In Podcast #3, we explained how to design any presentation quickly. In this session, we add a little more detail about how to make your presentation more persuasive. Although we focus a lot on how to design sales presentations, this process works well whether you are selling a product or service, or if you are an executive trying to sell an idea. Doug Staneart, CEO of Fearless Presentations ® gives away a few public speaking secrets that have helped the 2-day Fearless Presentations ® classes have such a success helping people over the last two decades.
Design Sales Presentations that Persuade Even the Toughest Audiences
Whether you are a professional sales person or you are just trying to persuade your coworkers to accept your ideas, sales presentations are important to success. Step one in designing sales presentations is to switch from the old "Feature/Benefit" style of presentation and focus more on solving problems for your audience. Doug gives an example from his company who provides charity team building activities to client companies. He explains that a feature of this activity is that it combines team activities with a charitable donation. The benefit of this feature is that a team can learn to work together better and help their community at the same time. A bullet point in a presentation designed this way might look like this.
- Charity Team Building Activities Combine Teamwork and Philanthropy.
That is good, but it fails to identify a problem that the audience (potential customer) might be experiencing that he/she wants to fix. For instance, event planners often insert charity team building activities into a convention, because most conventions or annual meetings are really dry and boring. So, a better bullet might be the following.
- Most Meetings are Long and Boring, But a Fun Charity Team Building Event can Add Energy to Any Meeting.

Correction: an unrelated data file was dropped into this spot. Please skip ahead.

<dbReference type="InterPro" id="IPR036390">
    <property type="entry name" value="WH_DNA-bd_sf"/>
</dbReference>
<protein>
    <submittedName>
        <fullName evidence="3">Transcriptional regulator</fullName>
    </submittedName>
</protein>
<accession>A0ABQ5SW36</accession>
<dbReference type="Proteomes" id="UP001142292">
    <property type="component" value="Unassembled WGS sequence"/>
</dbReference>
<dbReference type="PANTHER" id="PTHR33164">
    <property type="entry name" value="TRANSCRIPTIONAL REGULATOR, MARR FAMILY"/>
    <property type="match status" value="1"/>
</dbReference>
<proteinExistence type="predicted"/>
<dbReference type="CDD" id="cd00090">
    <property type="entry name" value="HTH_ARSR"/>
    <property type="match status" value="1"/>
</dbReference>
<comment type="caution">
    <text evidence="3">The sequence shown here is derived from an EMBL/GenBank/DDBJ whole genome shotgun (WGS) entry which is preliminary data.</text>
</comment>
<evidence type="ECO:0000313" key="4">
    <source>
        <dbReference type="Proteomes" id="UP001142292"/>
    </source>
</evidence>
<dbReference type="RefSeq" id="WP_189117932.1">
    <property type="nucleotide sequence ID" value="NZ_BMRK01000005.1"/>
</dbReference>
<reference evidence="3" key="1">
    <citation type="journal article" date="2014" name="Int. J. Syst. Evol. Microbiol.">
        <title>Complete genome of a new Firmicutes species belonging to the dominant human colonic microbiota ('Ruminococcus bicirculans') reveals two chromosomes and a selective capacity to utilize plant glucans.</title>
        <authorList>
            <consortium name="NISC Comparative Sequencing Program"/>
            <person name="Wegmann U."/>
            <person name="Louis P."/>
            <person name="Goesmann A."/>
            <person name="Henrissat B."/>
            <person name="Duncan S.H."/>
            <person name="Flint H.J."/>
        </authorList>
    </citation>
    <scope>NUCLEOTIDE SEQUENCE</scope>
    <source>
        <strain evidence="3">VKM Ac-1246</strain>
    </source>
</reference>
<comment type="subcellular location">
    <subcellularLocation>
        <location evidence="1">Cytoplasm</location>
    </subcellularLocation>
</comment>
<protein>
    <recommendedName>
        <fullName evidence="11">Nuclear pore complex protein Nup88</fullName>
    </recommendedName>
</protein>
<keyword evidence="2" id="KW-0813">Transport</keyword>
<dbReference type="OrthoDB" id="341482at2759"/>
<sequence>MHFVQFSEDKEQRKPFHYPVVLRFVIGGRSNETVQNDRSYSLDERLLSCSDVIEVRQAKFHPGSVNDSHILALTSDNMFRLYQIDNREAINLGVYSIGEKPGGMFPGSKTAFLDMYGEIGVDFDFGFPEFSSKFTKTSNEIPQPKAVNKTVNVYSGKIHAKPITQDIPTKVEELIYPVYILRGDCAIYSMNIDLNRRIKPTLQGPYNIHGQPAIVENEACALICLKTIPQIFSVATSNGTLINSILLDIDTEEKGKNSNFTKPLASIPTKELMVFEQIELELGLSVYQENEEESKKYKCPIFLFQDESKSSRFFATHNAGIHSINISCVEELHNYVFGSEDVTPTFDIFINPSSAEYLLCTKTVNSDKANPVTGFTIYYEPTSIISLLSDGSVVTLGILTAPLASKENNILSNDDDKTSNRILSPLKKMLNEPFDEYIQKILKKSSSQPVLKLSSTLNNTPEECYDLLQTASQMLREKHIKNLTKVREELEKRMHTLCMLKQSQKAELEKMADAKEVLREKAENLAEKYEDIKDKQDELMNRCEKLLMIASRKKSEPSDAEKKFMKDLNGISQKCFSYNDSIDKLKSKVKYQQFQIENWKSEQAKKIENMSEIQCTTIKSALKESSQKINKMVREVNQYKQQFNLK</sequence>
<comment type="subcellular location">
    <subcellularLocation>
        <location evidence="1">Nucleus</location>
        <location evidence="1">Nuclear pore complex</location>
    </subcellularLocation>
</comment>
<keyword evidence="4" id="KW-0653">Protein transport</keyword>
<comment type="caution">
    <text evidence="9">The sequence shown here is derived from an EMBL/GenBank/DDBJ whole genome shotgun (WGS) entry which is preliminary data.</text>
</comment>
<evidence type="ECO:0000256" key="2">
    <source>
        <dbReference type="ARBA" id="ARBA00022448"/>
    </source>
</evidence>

This way, the bullet point offers a solution to a common challenge of the audience.
Step 2 is to identify what are the three most challenging problems that your audience is facing and that your product, service, or idea will solve. If you are sure what that number one, most important problem is, then you might be able to limit your bullets to just a single one. However, most of the time, we won't have all of the information needed to identify what the single most important challenge is. So, it is a good idea to create three different bullet points that each solve a potential problem for the audience. That way, you have a better chance of your audience saying, "I definitely want that."
Finally, once you have a series of well designed, audience-focused, bullet points, you have to be able to prove to the audience that your proposed solution will solve these problems. The best way to do that is with success stories from other clients or customers. If you need a review of how to come up with these great examples and stories, make sure to re-listen to Podcast 7: Public Speaking Storytelling Techniques to Engage Your Audience and Reduce Stage Fright.
If you are looking for a way to design your presentations more quickly and easily, register for a 2-day Fearless Presentations ® class in your area. You will experience the power of these three simple steps first-hand. We've trained over 20,000 people in the last 18 years, and we've never had even a single person fail to increase confidence dramatically. The process works. It will work for you as well!
Make sure to subscribe to the podcast to access new sessions when they are released.